I prepped for my restorative class. I asked my roommate to bless me, so I could be grounded in the confidence that who I am in the most important thing I offer. I had a pretty gentle attitude with myself and with the teaching. I basically used the Iyengar restorative sequence straight out of my teacher training manual. I kept people in poses for 3-5 minutes.
Base Sequence (included a few more poses
|Adhoa Mukha Svana||Hands wall; head block & blanket||3|
|Twist right and left||3|
|Supta Baddha Kona||Strap, blankets||5|
I gave some instructions to follow the breath, drop into the body, let go of thoughts. There was still some restlessness. I tried to listen and adjust. My stuff was definitely too much for one woman. I later noticed the description promised "very gentle". I asked for feedback. There were 5 students. Most said they liked the challenge level and they liked a few poses in particular: supported setu bandha, supta baddha konasana and viparita karani all received accolades. One recommended I start off with asking people their names and trying to get some info on what is sore on them or what brings them to class. I like that. They said the previous teacher did "cat and cow" and also "thread the needle."
In my training, restorative is very inward, meditative practice capable of invoking deep states of relaxation. Poses are held for prolonged periods of time, like standard Iyengar style, but more so. Props are used to find the perfect level of repose/stretch. Next time, I might explain this "perfect level" more. It can't be too intense nor too easy. I might also give a better overview of my sense of restorative, instead of just diving in.
One thing I wasn’t prepared for was having less rigorous options in case someone couldn’t do what I asked. A good teacher should be able to cater to various ability levels. In a way, the first class served as something of an assessment. Of the five students, two seemed to be around my age and three were probably middle aged. The younger folks were probably just fine with the rigor and could have used more. As it was, I considered the class to be of low to moderate rigor.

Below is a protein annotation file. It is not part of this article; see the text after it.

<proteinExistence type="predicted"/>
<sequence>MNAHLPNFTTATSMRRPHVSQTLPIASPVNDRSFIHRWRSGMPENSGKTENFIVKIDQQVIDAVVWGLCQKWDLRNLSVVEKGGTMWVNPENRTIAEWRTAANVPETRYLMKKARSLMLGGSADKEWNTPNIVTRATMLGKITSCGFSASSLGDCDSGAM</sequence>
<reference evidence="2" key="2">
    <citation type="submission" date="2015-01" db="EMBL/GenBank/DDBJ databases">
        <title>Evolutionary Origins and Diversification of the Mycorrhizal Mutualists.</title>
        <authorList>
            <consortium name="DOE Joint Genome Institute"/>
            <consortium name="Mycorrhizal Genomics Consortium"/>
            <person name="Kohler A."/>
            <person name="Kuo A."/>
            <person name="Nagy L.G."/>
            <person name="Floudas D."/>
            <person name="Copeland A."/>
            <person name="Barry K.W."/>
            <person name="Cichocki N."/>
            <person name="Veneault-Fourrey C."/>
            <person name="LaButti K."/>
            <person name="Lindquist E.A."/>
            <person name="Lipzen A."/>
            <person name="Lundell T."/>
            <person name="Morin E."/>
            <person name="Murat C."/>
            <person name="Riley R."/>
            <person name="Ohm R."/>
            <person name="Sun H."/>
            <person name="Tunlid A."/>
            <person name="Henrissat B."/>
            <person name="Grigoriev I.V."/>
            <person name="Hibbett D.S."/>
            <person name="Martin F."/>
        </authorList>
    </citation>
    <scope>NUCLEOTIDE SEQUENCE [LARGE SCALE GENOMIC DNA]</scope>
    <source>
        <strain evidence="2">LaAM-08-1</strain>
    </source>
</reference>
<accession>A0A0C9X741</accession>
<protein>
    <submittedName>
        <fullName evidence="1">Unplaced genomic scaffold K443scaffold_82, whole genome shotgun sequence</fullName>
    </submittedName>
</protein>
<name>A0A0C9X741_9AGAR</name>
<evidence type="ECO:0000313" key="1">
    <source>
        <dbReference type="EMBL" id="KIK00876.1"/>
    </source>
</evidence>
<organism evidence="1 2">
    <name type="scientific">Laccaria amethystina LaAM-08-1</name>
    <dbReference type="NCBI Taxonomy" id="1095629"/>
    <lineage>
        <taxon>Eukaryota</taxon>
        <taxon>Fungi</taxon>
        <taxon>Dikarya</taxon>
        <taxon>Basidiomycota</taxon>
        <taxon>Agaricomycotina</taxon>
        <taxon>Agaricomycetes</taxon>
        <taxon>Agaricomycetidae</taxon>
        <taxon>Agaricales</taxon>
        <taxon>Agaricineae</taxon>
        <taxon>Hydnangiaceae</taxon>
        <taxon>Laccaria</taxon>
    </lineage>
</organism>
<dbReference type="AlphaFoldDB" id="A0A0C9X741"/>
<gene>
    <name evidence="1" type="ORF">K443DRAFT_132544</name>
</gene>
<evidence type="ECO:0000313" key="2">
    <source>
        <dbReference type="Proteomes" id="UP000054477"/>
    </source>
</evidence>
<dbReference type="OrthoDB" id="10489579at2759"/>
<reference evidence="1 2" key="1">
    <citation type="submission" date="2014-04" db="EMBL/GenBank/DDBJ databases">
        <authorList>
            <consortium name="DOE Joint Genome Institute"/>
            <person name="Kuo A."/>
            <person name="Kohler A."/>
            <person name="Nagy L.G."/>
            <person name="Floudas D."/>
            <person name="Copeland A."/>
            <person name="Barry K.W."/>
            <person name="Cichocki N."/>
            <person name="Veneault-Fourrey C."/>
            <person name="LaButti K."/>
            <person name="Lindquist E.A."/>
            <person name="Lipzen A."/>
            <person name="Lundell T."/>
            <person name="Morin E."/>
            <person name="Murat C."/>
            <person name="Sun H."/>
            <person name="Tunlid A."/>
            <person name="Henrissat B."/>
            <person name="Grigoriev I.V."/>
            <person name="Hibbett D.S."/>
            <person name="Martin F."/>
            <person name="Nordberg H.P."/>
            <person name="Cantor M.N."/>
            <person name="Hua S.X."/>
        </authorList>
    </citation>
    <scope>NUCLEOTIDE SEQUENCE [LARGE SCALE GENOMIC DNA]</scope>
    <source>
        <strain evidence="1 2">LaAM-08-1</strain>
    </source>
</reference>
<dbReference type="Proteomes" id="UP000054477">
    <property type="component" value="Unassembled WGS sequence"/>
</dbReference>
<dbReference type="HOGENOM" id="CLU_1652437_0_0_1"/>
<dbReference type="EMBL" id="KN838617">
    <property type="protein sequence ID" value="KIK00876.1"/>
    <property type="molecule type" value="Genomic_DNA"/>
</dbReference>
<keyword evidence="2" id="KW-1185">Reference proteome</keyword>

This raises an important question: do I cater to the students who have a certain expectation based on what the prior teacher did or do what I think works best and allow students who are the wrong fit to filter out while perhaps new ones would come in for whom the previous classes were not rigorous enough? There is also reality that “yoga” and “restorative yoga” mean different things in different contexts, namely at a gym vs. a yoga studio.
At one moment, I looked in the mirror and saw myself teaching. While I taught history and took yoga classes, I fantasized about teaching yoga. It took me a couple years after getting certified, but I’m finally doing it! And that makes me happy. I like giving instruction. I like getting feedback from students. I like hearing about their challenges and problems and just listening to them. I like seeing what works and what doesn’t. I like bringing them fitness and peace. I like sharing what I have experienced. I’m really glad to be doing this and to teach the Dharma in Action workshop in the Spring.